The Future of Textbooks
The cost of college goes beyond tuition: housing, commuting expenses, living expenses. The last thing a college student wants to face is the exaggerated price tags on textbooks. Worldwide, students face excruciating class material costs with very little hope for recycled, used material as publishers release new editions every two years.
Open textbooks is one solution to the problem. Textbook prices have outpaced inflation 2-to-1 in the past two decades, says a 2005 report by the Government Accountability Office. They account for 26% of tuition and fees at four-year public universities and nearly three-quarters of costs at community colleges. Open textbooks allow professors to take creative commons information and offer it to their students for free, or for a low price of $10 to $20 for a printed copy. This is something the non-profit student advocacy network has been pushing for since 2003. Sometimes it gets more customized than open textbooks though. Different schools have tried to tackle this epidemic in interesting ways. Here’s a few interesting stories about the future of the textbook world.
At Westport High School in Connecticut, math students are now being integrated into a “less is more” online math program. The high school tossed out their math textbooks and are now teaching math through a custom-designed online curriculum thanks to a partnership with HeyMath!, an Indian company.
Colleges and Universities
At Rice University, Richard Baraniuk sought a replacement for textbooks by introducing open-source learning. He quotes Marvin Minsky, “Can you imagine there was a time when the books in a library didn’t talk to each other?” He envisions open-source textbooks available for the Internet that authors could contribute to and update continuously—“not every two years, but every twenty-five seconds”—and that could be interactive, letting students click on equation in their math book or a molecule in their chemistry book to interact with the subject and learn through a dynamic, online experience.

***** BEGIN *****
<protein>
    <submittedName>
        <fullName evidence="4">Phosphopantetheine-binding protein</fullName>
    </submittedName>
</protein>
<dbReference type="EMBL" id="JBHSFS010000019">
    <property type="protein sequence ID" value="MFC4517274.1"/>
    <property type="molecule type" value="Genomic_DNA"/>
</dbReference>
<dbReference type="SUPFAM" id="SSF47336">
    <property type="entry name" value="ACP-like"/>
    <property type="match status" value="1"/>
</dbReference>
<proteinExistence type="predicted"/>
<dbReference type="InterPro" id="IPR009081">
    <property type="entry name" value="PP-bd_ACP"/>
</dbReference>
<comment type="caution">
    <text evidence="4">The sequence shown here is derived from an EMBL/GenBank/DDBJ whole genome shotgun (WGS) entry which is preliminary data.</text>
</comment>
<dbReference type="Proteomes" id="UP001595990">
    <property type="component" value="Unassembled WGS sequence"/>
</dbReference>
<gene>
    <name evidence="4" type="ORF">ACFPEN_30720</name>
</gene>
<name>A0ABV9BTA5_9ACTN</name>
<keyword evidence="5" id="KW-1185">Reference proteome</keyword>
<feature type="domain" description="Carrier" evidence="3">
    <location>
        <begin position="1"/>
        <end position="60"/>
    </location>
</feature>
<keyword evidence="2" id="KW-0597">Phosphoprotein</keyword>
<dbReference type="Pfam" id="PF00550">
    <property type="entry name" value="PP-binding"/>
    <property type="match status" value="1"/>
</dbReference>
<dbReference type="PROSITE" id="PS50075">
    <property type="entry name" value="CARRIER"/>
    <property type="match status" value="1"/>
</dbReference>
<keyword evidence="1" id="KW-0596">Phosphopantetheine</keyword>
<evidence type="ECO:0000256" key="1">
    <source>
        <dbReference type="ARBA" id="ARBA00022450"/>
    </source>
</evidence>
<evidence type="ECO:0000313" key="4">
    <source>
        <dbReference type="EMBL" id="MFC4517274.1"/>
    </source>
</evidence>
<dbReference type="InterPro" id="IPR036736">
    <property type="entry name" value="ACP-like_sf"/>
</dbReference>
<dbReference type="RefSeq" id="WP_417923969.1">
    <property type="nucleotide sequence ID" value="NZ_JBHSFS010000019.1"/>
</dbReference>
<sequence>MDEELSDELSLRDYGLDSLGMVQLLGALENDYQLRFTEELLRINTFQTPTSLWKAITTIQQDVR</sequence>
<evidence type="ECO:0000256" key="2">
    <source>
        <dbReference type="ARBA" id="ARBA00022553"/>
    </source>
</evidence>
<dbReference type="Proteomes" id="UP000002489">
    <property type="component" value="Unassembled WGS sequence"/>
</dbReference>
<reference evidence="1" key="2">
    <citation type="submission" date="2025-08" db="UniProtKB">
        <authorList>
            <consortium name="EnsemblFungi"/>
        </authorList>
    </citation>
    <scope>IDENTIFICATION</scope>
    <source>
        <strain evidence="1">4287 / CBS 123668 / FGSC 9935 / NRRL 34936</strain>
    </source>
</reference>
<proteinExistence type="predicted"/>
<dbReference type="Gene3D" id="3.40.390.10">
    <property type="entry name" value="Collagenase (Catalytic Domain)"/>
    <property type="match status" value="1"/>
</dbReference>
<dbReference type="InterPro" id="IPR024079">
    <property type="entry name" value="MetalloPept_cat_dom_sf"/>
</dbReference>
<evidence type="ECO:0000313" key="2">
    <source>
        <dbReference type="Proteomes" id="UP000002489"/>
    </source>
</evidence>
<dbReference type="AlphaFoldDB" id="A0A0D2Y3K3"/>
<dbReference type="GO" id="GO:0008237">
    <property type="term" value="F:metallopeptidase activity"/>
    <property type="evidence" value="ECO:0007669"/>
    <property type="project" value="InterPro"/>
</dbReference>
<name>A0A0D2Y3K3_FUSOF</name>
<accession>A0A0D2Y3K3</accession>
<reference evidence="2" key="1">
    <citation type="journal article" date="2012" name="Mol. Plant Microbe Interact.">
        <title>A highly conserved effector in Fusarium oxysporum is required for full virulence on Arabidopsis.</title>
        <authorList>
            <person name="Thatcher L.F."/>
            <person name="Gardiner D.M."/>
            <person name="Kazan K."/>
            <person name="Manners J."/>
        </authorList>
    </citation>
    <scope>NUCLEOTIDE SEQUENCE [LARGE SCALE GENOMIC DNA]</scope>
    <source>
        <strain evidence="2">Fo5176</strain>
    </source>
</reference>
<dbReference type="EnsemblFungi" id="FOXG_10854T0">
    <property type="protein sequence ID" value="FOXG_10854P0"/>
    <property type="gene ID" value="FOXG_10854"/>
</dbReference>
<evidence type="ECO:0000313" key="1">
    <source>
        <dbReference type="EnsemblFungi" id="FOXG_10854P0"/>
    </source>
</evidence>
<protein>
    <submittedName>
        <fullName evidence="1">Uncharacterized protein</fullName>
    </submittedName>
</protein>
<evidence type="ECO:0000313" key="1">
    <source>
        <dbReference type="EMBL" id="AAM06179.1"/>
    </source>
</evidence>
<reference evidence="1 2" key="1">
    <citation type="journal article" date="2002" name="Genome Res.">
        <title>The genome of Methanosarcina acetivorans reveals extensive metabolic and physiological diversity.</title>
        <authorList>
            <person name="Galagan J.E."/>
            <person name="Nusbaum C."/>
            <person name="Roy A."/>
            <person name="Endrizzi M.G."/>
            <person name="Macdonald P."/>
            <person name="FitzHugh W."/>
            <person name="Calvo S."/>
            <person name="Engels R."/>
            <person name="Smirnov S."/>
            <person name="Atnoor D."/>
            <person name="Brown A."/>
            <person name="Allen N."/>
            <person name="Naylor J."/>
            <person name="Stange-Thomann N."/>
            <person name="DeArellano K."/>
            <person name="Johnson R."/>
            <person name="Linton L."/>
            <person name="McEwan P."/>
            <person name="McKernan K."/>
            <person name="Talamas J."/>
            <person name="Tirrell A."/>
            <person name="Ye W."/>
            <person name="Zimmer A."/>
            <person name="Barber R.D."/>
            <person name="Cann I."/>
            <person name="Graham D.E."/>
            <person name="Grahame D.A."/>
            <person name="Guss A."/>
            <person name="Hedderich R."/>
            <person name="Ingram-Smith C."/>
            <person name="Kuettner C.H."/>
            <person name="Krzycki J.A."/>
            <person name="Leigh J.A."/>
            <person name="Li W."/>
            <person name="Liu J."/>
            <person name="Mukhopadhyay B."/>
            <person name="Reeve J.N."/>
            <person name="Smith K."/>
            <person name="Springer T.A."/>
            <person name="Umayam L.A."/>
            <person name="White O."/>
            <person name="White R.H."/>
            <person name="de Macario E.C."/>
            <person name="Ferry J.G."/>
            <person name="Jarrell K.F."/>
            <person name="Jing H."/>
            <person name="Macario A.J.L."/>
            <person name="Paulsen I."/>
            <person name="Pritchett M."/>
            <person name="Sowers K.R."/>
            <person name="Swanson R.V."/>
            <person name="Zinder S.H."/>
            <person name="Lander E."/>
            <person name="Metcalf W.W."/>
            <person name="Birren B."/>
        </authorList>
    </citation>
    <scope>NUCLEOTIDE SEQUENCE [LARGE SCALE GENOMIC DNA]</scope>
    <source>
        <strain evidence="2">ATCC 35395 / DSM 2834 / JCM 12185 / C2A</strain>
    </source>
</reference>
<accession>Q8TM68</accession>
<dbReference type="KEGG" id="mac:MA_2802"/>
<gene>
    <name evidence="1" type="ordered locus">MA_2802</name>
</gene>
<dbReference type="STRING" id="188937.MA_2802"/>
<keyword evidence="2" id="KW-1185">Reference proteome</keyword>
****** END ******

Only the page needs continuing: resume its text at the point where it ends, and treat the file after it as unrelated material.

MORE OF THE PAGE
He describes this open-source system as an “intellectual property network that makes sharing safe.” Unlike the music industry, where music is pirated through “rip, share, and burn,” Richard talks about an easily understandable enabler that makes information common source, like a library talking to its community-available books and expanding textbooks into a dynamic, online interface. It would operate under the Creative Commons license. He claims this method would be a success because educators write textbooks to “make common knowledge and make an impact, not to make bucks; we’re not talking Harry Potter.”
Rice University is not the only big-name campus college that’s jumped onto this train, either. MIT also has an open-source learning website. Both MIT and Rice University generate an average of 500,000 unique visitors a month.
American Sentinel University has invested in a customized online course material similar to Westport High School, where their textbooks have been condensed into relevant material for their courses. The online material was integrated into 20% of their curriculum in 2008 and expects another 25% to be integrated in 2009. The average cost of course materials has dropped from $120 to $64 due to this innovation.
Pearson Education, one of the leading publishers of educational textbooks, has been offering hundreds of their popular textbooks as e-books since 2004. These e-books provide up to a 50% savings for students that are willing to invest into the digital technology.